When it comes to how we spend our down time, our office is pretty evenly divided into two camps: "the readers" and "the watchers" (we will let you determine where you think each of us lands). So, while some of us are more inclined to enjoy our quarantinis alongside a classic, feel-good film, others have been plowing through a rather impressive number of novels. And a special few, "team ambidextrous," have been doing a bit of each! We asked our office's go-to bibliophiles, Leslie and Kelly, to round up their favorite, can't-put-them-down books, in no particular order. Their only qualifications were that they finished each book within 24 hours of picking it up, and that each selection would help provide a meaningful escape to your evening (or day) at home:
Important note: We linked the books to Target or Amazon for ease and availability, but highly recommend you purchase the books through independent bookstores if possible! Skylight Bookstore in L.A. is now shipping nationally, as is Powell's, and the new online ordering site, Book Shop, raises money for independent bookstores. Indie Bound is also a great resource for finding local bookstores. It's more important than ever to support indie bookstores and small businesses in general!
The Martian by Andy Weir: It's admittedly a broad category, but I love a book where a person is stuck in one place and needs to make the most of their surroundings or escape (sound familiar? ha, ha...). Andy Weir does a fantastic job of imagining an astronaut trapped on Mars trying to find his way home.
The Rules Do Not Apply by Ariel Levy: Even the worst memoir is still binge-able to me. As long as someone is writing honestly about their life, I will devour it—and this one by Ariel Levy is among my absolute favorites.
The Heart's Invisible Furies by John Boyne: I didn't know anything about this book before picking it up, and I'm glad I kept it a mystery because I probably wouldn't have read it based solely on the cover. Just trust me and dive headlong into its 700 pages. It won't take you nearly as long as you think it will...
Rules of Civility by Amor Towles: Amor Towles is one of my all-time favorite authors, which is really saying something because he's only written two books (if you don't count his novellas). Read A Gentleman in Moscow so you can endlessly debate with your brain which is your favorite of the two.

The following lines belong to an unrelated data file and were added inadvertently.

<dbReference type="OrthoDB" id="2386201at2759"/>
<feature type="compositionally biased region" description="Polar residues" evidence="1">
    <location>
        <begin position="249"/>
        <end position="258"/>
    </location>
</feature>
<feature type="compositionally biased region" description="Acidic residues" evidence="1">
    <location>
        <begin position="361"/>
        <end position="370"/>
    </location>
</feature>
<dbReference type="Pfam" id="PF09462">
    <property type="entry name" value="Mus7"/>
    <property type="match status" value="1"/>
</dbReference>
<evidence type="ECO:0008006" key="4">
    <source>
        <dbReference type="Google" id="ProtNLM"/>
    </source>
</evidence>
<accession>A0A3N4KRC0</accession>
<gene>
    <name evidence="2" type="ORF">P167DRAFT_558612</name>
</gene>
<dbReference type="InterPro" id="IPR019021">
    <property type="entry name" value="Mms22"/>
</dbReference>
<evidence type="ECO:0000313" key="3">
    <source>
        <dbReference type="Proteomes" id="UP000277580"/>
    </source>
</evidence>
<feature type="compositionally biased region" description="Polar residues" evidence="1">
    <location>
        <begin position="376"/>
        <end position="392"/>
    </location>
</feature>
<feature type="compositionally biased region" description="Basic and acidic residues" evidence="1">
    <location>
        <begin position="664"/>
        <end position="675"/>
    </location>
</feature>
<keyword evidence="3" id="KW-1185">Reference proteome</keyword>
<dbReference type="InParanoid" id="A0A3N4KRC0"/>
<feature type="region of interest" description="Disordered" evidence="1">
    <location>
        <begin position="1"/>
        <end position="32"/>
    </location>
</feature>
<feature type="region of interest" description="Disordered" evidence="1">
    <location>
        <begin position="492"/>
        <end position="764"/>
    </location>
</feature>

The State of the Union by Nick Hornby: Nick Hornby's (who also wrote many of my favorite movies) novella tells the story of a couple with vignettes separated by a week, before their meetings with a marriage counselor. It's laugh-out-loud funny, but also incredibly sweet. Easily a book you can read in one sitting with a glass of wine!
A Little Life by Hanya Yanagihara: I started this book four times before finally committing to it, and I'm so glad I did. Once I got past the confusion of the multiple male characters, I sped through it, literally reading the vast majority of it over the course of one night. The only other book I've ever done that with is Ender's Game by Orson Scott Card—another favorite, albeit much nerdier pick (you'll notice Kelly and I both have a soft spot for sci-fi).
Room by Emma Donoghue: I read Emma's haunting thriller years ago, but still think about it regularly. In it, a woman is locked in a room with her young son where her only contact with the outside world is her rapist/kidnapper. Told from the perspective of her son, the story is both endearing and painful at the same time.
Smoke Gets In Your Eyes by Caitlin Doughty: Doughty's memoir uses her experience working in a crematorium to explore the death industry and our less-than-healthy relationship with it. But, it's also somehow hilarious? Read it!
Blood, Bones, and Butter by Gabrielle Hamilton: This book sparked my (unhealthy) obsession with not only its author (my signed copy is a prized possession) and her restaurant (Prune is my favorite in New York), but also with Italian food and butter, more generally. What I'm trying to say is: It's an excellent read.
Gillian Flynn's books: I'm guessing we've all read Gone Girl, Dark Places, and Sharp Objects, but if you haven't, I'm jealous you get to pick them up for the first time. Flynn's wicked sense of humor and ability to craft wild plot twists have ruined nearly all other thrillers for me. She is that brilliant!
Love Warrior and Untamed by Glennon Doyle: Both of these memoirs, about an addict's experience in marriage, love, and recovery, are recent favorites so I can confidently vouch for their high readability under social isolation. P.S., Though Love Warrior provides important context to Untamed, you don't necessarily have to read it before diving into Untamed.
Stiff: The Curious Life of Human Cadavers by Mary Roach: If you have any book by Mary Roach sitting on your shelf, do yourself a favor and pick it up now. Her research into a variety of topics including sex, the digestive system, military, and space travel are all informative and, more importantly, hilarious. The sense of curiosity she brings to all of her writing is something I find incredibly inspiring, but my very favorite book by her is this one: an exploration of what happens to our bodies after we die.
Caraval by Stephanie Garber: Every once in a while, a YA book can be exactly what I need to get over a reading hump. Since they're often plot- rather than character-driven they're almost always page-turners. As an added bonus, Garber's Caraval will completely transport you to another universe; one full of magic. And if you love the first, it's a series! I'm also a fan of Maze Runner by James Dashner and Hunger Games by Suzanne Collins for similar reasons.
Educated by Tara Westover: This is one of those books where it gets better before it gets worse... In it, Westover struggles to find her own values away from her family of survivalists, without completely ostracizing herself from her own family and roots.
Queenie by Candice Carty-Williams: This novel, about a first-generation Jamaican woman in London, floats between hilarious and heart-breaking moments as she navigates a painful breakup and, well, life.